Gaya K. Amarasinghe, Ph.D.

Alumni Endowed Professor
Pathology and Immunology
Laboratory and Genomic Medicine
Biochemistry and Molecular Biophysics
Molecular Microbiology

Immunology Program
Biochemistry, Biophysics, and Structural Biology Program
Molecular Microbiology and Microbial Pathogenesis Program

  • (314) 286-0619

  • 314-286-0690

  • 7752A CSRB



  • biochemistry, structural biology, signaling, virology, host pathogen interactions, immunology

  • Molecular mechanisms at the host-pathogen interface

Research Abstract:

The overarching goal of my research program is to develop a mechanistic understanding of host-pathogen interactions with biological consequences to pathogenesis. These interactions promote host immune suppression and enhance pathogen replication in cell and tissue specific manner, but they remain incompletely described. Results from these studies will inform on molecular mechanisms of action during infection as well as insights into potential therapeutic targets and mechanisms of action. We currently use biochemical and biophysical methods to identify and characterize host-pathogen interfaces in order to develop a molecular framework. These efforts, supported by multiple funding sources, provide opportunities training opportunities for undergraduates, graduate students, and postdoctoral fellows.

Mentorship and Commitment to Diversity Statement:
Mission Statement: To train the next generation of biochemists and biophysicists and to solve challenging questions one host-pathogen interface at a time. We interrogate biological systems from a physical and structural perspective at molecular, cellular, and organismic level with the goal to better define processes that contribute to pathogenesis. We also expect to define innovative diagnostics and therapeutics.

Values: To create an environment that values equity and inclusiveness that guides our decision making. Our values also allow us to discuss challenging issues openly, challenge each other and agree or disagree without being disagreeable. Our individual and collective values reflect our overall goal of an inclusive culture that encourages independent scientific inquiry within a team-based setting.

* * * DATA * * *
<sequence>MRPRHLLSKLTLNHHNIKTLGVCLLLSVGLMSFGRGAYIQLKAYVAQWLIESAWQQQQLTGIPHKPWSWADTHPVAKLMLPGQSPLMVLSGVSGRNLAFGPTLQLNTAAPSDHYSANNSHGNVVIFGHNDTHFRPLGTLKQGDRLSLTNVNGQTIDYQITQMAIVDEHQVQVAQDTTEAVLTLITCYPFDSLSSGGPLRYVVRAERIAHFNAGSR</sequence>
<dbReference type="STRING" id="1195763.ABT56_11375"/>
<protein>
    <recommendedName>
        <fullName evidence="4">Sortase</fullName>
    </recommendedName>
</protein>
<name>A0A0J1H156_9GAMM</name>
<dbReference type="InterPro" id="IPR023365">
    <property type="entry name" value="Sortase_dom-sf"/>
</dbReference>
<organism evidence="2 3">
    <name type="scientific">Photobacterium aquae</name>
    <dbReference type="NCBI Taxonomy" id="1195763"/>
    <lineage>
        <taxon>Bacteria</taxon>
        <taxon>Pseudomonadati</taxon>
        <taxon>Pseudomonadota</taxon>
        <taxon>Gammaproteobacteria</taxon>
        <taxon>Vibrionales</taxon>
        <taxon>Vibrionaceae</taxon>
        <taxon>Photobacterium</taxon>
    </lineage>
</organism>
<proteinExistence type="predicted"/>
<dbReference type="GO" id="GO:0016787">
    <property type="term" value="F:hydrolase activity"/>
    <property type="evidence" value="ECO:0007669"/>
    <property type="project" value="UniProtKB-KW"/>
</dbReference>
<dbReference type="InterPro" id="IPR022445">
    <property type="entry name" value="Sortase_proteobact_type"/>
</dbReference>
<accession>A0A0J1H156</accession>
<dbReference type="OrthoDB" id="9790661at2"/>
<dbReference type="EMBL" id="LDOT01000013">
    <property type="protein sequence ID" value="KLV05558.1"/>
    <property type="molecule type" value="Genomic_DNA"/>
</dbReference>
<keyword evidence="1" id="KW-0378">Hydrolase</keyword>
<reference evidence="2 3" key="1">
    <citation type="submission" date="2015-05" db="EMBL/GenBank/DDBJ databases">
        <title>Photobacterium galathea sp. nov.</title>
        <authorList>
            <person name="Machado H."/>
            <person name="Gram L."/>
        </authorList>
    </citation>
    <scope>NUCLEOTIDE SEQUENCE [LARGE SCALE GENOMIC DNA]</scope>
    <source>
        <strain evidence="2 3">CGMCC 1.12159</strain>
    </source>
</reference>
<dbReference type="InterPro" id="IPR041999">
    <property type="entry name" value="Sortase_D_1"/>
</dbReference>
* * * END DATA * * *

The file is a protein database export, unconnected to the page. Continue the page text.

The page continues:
Selected Publications:

Leung DW,
Ginder ND, Fulton DB, Nix J, Basler CF, Honzatko RB, Amarasinghe GK. Structure of the Ebola VP35 interferon inhibitory
domain. Proc Natl Acad Sci 2009; 106(2):411-416. PMCID: PMC2626716

Hyde JL, Gardner CL, Kimura T, White JP, Liu G, Trobaugh DW,
Huang C, Tonelli M, Paessler S, Takeda K, Klimstra WB, Amarasinghe GK, Diamond MS. A viral RNA structural element alters
host recognition of non-self RNA. Science
2014; 343(6172):783-787. PMCID: PMC4209899

Leung DW, Borek D, Luthra P, Binning JM, Anantpadma M, Liu G,
Harvey IB, Su Z, Endlich-Frazier A, Pan J, Shabman RS, Chiu W, Davey RA,
Otwinowski Z, Basler CF, Amarasinghe GK.
An Intrinsically Disordered Peptide from Ebola Virus VP35 Controls Viral RNA
Synthesis by Modulating Nucleoprotein-RNA Interactions. Cell Rep 2015; 11(3):376-389.  PMCID: PMC4599368

Xu W, Luthra P, Wu C, Batra J Leung DW, Basler CF, Amarasinghe GK. Ebola virus VP30 and
nucleoprotein interactions modulate viral RNA synthesis. Nat Commun 2017;
8:15576. PMCID: PMC5472179

Xu W, Luthra P, Wu C, Batra J, Leung DW, Basler DW, Amarasinghe GK. Ebola virus VP30 and
nucleoprotein interactions modulate viral RNA synthesis. Nat Commun 2017; 8:15576.
PMCID: PMC5472179

Su Z, Wu C, Shi L, Luthra P, Pintilie GD, Johnson B, Porter
JR, Ge P, Chen M, Liu G, Frederick TE, Binning JM, Bowman GR, Zhou ZH, Basler
CF, Gross ML, Leung DW, Chiu W, Amarasinghe
. Electron cryo-microscopy structure of Ebola virus nucleoprotein reveals
a mechanism for nucleocapsid-like assembly. Cell 2018; 172(5):966-978. PMCID:

Johnson B, VanBlargan LA, Xu W, White JP, Shan
C, Shi PY, Zhang R, Adhikari J, Gross ML, Diamond MS, Amarasinghe GK. Human IFIT3 modulates IFIT1 RNA binding specificity
and protein stability. Immunity 2018; 48(3):487-499. PMCID: PMC6251713

Last Updated: 1/16/2022 11:28:42 AM

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